The Love Interest by Cale Dietrich
A-... maybe? I'm really not sure where I stand on this one. It was good, and I tend to round up in my ratings anyway, but I don't know... It's about a secret organization that breeds teenagers to be spies. They must court and win people who have been predicted to be important people, and then they'll spend the rest of their lives telling those people's secrets to the organization. Caden and Dylan are Love Interests, competing for one girl. And the one who doesn't win will die. It's an interesting concept for sure, and I loved the twist (which is pretty heavily hinted at in the synopsis on Goodreads, so I'm not even sure if it's a spoiler?), but it didn't completely follow through. Still worth a read for the characters, though. Recommended for fans of Adam Silvera and Suzanne Young.

Men Explain Things to Me by Rebecca Solnit
B+. This book of essays was good, definitely, but nothing that made me pump my fist or go, "YASS GIRL." The titular essay, written before "mansplaining" was in the vernacular, was the best of the bunch, in my opinion. Solnit's story of having a man tell her what her own book was about is, sadly, a common experience for women, and I definitely recommend it for anyone interested in feminism and/or being a woman in the world today. Recommended for fans of Jessica Valenti and Andi Zeisler.

Dear Reader by Mary O'Connell
C. So I had never heard of this book or author, but I picked it up because the back cover said something about a Bronte sister, and its title seemed like a Jane Eyre reference... and then it ended up being all about Wuthering Heights, my least favorite Bronte book (all sisters included). I really can't tell you about the plot because it jumped around a LOT, but it included a missing English teacher, a magic book, and a high school girl who seemed to me to be a little too interested in her English teacher's life. And I feel like it just wasn't developed enough--the synopsis says one of the characters just might be Heathcliff from Wuthering Heights come to life, but that isn't mentioned until the last third of the book. And he was in it from the beginning; it just hadn't come up. I thought it was good writing, just confusing plot. Recommended for fans of Lucy Keating and Elizabeth Eulberg.

I Believe in a Thing Called Love by Maurene Goo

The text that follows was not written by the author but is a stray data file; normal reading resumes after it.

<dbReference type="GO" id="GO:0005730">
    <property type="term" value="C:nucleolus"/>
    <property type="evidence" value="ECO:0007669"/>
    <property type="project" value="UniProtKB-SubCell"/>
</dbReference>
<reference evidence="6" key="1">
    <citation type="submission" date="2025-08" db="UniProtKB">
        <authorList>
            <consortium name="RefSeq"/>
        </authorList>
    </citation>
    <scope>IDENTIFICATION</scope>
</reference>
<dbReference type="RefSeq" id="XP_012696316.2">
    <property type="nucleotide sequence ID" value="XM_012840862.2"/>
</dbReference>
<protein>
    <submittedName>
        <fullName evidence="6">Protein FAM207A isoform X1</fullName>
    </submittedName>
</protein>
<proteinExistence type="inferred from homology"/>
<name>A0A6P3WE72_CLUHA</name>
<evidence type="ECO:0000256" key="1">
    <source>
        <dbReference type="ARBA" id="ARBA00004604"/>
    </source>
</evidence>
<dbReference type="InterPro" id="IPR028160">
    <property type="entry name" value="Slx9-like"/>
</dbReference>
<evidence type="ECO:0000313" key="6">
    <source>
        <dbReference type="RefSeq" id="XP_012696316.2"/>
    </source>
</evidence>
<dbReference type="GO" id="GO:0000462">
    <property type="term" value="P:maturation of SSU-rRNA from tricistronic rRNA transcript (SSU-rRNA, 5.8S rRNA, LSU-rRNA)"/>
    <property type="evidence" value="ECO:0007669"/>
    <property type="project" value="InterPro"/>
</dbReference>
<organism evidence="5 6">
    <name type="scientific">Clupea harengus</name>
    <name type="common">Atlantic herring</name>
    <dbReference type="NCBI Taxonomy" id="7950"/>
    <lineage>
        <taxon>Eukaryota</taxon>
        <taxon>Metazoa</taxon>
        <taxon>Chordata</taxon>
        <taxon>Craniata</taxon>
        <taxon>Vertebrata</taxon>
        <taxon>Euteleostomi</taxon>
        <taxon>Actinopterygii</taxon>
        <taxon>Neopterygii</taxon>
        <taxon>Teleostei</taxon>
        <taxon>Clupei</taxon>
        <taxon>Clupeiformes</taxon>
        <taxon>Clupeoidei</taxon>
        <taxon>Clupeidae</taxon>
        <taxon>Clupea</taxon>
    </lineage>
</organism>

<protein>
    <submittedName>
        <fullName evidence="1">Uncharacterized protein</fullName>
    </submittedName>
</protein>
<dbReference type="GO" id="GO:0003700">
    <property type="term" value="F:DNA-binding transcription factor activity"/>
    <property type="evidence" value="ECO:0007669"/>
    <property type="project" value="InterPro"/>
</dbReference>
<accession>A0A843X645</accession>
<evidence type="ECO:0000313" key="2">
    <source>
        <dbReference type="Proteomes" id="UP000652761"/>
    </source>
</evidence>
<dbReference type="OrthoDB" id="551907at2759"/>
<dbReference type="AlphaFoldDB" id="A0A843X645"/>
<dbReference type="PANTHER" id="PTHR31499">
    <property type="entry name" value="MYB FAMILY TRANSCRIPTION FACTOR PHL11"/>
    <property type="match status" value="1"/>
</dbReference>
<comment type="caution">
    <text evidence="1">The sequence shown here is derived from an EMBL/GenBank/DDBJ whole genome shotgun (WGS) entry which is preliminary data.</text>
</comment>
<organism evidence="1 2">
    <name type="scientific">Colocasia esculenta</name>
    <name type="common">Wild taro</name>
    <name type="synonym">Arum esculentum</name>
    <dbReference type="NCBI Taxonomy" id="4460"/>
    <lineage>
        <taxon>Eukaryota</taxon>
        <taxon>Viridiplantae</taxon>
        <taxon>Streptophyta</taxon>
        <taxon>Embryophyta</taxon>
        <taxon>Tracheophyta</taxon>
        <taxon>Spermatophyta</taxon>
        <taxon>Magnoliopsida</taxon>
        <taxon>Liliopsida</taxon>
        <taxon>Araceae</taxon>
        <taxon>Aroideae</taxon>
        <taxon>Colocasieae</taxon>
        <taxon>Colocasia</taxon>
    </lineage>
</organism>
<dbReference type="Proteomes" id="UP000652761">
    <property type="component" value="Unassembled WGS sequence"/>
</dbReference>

A. Another super cute contemporary; I am blessed. This one's about a Korean American girl named Desi who's at the top of her class, student body president, etc. When a new boy shows up at her school, she decides to take the formulas of Korean dramas and apply them to her life. Okay, so Desi's completely out of touch; the things she does are crazy. But I love her. I can't help it. And the book is just fluffy and adorable. Recommended for fans of Jenny Han and Sarah Strohmeyer.

Tash Hearts Tolstoy by Kathryn Ormsbee
A! A book about a girl who creates a web series that's an adaptation of Anna Karenina? Be still my heart. As a girl who spent last summer reading War and Peace and thoroughly enjoyed "The Lizzie Bennet Diaries," this is just what I was looking for. And the main character is asexual, which is a really rare thing for a YA book, as far as I can tell (if you've found more, send them my way!) Tash is a realistic character--funny and well-meaning, but flawed--and I loved reading about her life as her web series goes viral. Recommended for fans of Riley Redgate and Leo Tolstoy (duh).

Saints and Misfits by S.K. Ali
A-. This book is about a Muslim girl in high school and dealing with an attempted assault by a prominent member of her religious community. And let me tell you, you need to get your hands on a copy. It's not the best book I've ever read, but it's pretty good. And I am all about the representation and supporting it where I find it. Not to mention delicate (but truthful) handling of some pretty heavy material. Recommended for fans of Randa Abdel-Fattah and Justina Chen.

Happy July! Here's to summer days with good friends and good books.